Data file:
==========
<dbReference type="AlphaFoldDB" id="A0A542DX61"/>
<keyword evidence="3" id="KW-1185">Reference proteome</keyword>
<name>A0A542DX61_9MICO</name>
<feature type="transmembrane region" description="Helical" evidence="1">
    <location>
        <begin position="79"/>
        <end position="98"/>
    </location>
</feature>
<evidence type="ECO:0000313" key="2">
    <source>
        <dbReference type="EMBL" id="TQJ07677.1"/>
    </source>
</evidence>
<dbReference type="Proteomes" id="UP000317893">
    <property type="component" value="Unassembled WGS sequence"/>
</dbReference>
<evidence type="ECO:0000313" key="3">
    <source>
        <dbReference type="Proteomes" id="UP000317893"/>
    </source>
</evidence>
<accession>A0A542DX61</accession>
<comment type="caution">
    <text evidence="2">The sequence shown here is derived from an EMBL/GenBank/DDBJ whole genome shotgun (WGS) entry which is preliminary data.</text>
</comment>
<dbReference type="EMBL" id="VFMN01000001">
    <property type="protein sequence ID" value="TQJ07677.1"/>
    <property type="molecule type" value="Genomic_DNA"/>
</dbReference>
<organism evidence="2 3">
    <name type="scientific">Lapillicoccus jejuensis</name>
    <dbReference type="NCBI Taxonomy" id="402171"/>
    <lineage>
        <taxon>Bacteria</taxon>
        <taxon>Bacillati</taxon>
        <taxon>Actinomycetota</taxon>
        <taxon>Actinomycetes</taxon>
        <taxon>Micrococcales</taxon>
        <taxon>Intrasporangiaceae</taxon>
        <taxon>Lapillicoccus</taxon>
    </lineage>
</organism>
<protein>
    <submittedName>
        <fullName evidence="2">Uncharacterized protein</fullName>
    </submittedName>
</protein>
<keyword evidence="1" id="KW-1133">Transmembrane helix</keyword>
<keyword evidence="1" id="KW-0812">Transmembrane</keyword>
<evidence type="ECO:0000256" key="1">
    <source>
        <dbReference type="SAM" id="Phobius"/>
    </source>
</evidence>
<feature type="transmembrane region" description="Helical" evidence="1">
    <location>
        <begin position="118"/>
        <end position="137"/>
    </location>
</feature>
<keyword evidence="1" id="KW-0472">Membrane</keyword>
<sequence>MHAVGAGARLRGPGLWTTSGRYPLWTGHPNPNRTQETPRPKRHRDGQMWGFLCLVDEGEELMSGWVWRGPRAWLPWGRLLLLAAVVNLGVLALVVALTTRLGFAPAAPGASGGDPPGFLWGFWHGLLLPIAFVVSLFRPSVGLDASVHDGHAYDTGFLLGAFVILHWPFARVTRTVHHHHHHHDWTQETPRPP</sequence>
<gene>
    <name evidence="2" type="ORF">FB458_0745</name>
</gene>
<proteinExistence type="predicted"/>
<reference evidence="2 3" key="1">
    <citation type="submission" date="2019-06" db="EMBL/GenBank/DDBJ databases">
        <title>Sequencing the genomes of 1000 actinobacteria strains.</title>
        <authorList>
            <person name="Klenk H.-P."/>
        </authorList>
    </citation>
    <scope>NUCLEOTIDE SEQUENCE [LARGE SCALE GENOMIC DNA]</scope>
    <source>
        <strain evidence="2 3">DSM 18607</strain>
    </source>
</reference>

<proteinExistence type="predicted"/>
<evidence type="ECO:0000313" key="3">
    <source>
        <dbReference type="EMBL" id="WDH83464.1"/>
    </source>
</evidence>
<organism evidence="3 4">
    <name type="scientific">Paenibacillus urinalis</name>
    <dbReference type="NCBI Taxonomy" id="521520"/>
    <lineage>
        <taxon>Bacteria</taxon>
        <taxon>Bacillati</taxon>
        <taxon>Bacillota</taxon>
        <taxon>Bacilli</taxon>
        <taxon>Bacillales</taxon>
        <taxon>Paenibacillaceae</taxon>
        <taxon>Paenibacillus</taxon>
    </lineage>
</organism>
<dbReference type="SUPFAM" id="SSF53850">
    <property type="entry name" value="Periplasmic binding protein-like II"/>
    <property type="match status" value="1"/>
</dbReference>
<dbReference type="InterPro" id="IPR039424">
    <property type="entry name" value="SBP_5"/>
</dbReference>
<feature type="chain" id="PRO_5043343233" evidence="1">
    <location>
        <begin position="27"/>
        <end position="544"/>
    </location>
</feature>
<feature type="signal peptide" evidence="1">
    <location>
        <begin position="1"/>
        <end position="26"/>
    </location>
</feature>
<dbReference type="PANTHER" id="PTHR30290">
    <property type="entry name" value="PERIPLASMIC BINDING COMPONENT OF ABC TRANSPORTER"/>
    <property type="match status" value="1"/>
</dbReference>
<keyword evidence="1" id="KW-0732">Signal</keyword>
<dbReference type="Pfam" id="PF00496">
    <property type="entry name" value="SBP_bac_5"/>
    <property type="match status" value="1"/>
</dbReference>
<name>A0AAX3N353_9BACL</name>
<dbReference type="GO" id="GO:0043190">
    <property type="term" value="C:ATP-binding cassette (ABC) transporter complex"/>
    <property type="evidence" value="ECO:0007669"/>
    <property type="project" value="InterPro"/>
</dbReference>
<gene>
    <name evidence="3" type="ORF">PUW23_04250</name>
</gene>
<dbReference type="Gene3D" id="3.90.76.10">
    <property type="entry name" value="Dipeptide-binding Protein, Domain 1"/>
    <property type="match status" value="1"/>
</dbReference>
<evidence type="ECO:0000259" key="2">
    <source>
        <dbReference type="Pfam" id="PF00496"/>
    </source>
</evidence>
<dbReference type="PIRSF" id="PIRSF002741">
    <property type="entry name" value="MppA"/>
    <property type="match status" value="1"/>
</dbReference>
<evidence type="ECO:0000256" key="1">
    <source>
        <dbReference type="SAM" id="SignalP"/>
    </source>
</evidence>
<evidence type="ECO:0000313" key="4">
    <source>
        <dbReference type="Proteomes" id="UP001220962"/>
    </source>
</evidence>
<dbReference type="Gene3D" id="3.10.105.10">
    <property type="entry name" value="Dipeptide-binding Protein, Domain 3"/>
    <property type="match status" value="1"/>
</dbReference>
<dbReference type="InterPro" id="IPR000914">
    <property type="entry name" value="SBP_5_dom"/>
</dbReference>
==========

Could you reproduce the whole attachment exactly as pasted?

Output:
<dbReference type="AlphaFoldDB" id="A0A542DX61"/>
<keyword evidence="3" id="KW-1185">Reference proteome</keyword>
<name>A0A542DX61_9MICO</name>
<feature type="transmembrane region" description="Helical" evidence="1">
    <location>
        <begin position="79"/>
        <end position="98"/>
    </location>
</feature>
<evidence type="ECO:0000313" key="2">
    <source>
        <dbReference type="EMBL" id="TQJ07677.1"/>
    </source>
</evidence>
<dbReference type="Proteomes" id="UP000317893">
    <property type="component" value="Unassembled WGS sequence"/>
</dbReference>
<evidence type="ECO:0000313" key="3">
    <source>
        <dbReference type="Proteomes" id="UP000317893"/>
    </source>
</evidence>
<accession>A0A542DX61</accession>
<comment type="caution">
    <text evidence="2">The sequence shown here is derived from an EMBL/GenBank/DDBJ whole genome shotgun (WGS) entry which is preliminary data.</text>
</comment>
<dbReference type="EMBL" id="VFMN01000001">
    <property type="protein sequence ID" value="TQJ07677.1"/>
    <property type="molecule type" value="Genomic_DNA"/>
</dbReference>
<organism evidence="2 3">
    <name type="scientific">Lapillicoccus jejuensis</name>
    <dbReference type="NCBI Taxonomy" id="402171"/>
    <lineage>
        <taxon>Bacteria</taxon>
        <taxon>Bacillati</taxon>
        <taxon>Actinomycetota</taxon>
        <taxon>Actinomycetes</taxon>
        <taxon>Micrococcales</taxon>
        <taxon>Intrasporangiaceae</taxon>
        <taxon>Lapillicoccus</taxon>
    </lineage>
</organism>
<protein>
    <submittedName>
        <fullName evidence="2">Uncharacterized protein</fullName>
    </submittedName>
</protein>
<keyword evidence="1" id="KW-1133">Transmembrane helix</keyword>
<keyword evidence="1" id="KW-0812">Transmembrane</keyword>
<evidence type="ECO:0000256" key="1">
    <source>
        <dbReference type="SAM" id="Phobius"/>
    </source>
</evidence>
<feature type="transmembrane region" description="Helical" evidence="1">
    <location>
        <begin position="118"/>
        <end position="137"/>
    </location>
</feature>
<keyword evidence="1" id="KW-0472">Membrane</keyword>
<sequence>MHAVGAGARLRGPGLWTTSGRYPLWTGHPNPNRTQETPRPKRHRDGQMWGFLCLVDEGEELMSGWVWRGPRAWLPWGRLLLLAAVVNLGVLALVVALTTRLGFAPAAPGASGGDPPGFLWGFWHGLLLPIAFVVSLFRPSVGLDASVHDGHAYDTGFLLGAFVILHWPFARVTRTVHHHHHHHDWTQETPRPP</sequence>
<gene>
    <name evidence="2" type="ORF">FB458_0745</name>
</gene>
<proteinExistence type="predicted"/>
<reference evidence="2 3" key="1">
    <citation type="submission" date="2019-06" db="EMBL/GenBank/DDBJ databases">
        <title>Sequencing the genomes of 1000 actinobacteria strains.</title>
        <authorList>
            <person name="Klenk H.-P."/>
        </authorList>
    </citation>
    <scope>NUCLEOTIDE SEQUENCE [LARGE SCALE GENOMIC DNA]</scope>
    <source>
        <strain evidence="2 3">DSM 18607</strain>
    </source>
</reference>

<proteinExistence type="predicted"/>
<evidence type="ECO:0000313" key="3">
    <source>
        <dbReference type="EMBL" id="WDH83464.1"/>
    </source>
</evidence>
<organism evidence="3 4">
    <name type="scientific">Paenibacillus urinalis</name>
    <dbReference type="NCBI Taxonomy" id="521520"/>
    <lineage>
        <taxon>Bacteria</taxon>
        <taxon>Bacillati</taxon>
        <taxon>Bacillota</taxon>
        <taxon>Bacilli</taxon>
        <taxon>Bacillales</taxon>
        <taxon>Paenibacillaceae</taxon>
        <taxon>Paenibacillus</taxon>
    </lineage>
</organism>
<dbReference type="SUPFAM" id="SSF53850">
    <property type="entry name" value="Periplasmic binding protein-like II"/>
    <property type="match status" value="1"/>
</dbReference>
<dbReference type="InterPro" id="IPR039424">
    <property type="entry name" value="SBP_5"/>
</dbReference>
<feature type="chain" id="PRO_5043343233" evidence="1">
    <location>
        <begin position="27"/>
        <end position="544"/>
    </location>
</feature>
<feature type="signal peptide" evidence="1">
    <location>
        <begin position="1"/>
        <end position="26"/>
    </location>
</feature>
<dbReference type="PANTHER" id="PTHR30290">
    <property type="entry name" value="PERIPLASMIC BINDING COMPONENT OF ABC TRANSPORTER"/>
    <property type="match status" value="1"/>
</dbReference>
<keyword evidence="1" id="KW-0732">Signal</keyword>
<dbReference type="Pfam" id="PF00496">
    <property type="entry name" value="SBP_bac_5"/>
    <property type="match status" value="1"/>
</dbReference>
<name>A0AAX3N353_9BACL</name>
<dbReference type="GO" id="GO:0043190">
    <property type="term" value="C:ATP-binding cassette (ABC) transporter complex"/>
    <property type="evidence" value="ECO:0007669"/>
    <property type="project" value="InterPro"/>
</dbReference>
<gene>
    <name evidence="3" type="ORF">PUW23_04250</name>
</gene>
<dbReference type="Gene3D" id="3.90.76.10">
    <property type="entry name" value="Dipeptide-binding Protein, Domain 1"/>
    <property type="match status" value="1"/>
</dbReference>
<evidence type="ECO:0000259" key="2">
    <source>
        <dbReference type="Pfam" id="PF00496"/>
    </source>
</evidence>
<dbReference type="PIRSF" id="PIRSF002741">
    <property type="entry name" value="MppA"/>
    <property type="match status" value="1"/>
</dbReference>
<evidence type="ECO:0000256" key="1">
    <source>
        <dbReference type="SAM" id="SignalP"/>
    </source>
</evidence>
<evidence type="ECO:0000313" key="4">
    <source>
        <dbReference type="Proteomes" id="UP001220962"/>
    </source>
</evidence>
<dbReference type="Gene3D" id="3.10.105.10">
    <property type="entry name" value="Dipeptide-binding Protein, Domain 3"/>
    <property type="match status" value="1"/>
</dbReference>
<dbReference type="InterPro" id="IPR000914">
    <property type="entry name" value="SBP_5_dom"/>
</dbReference>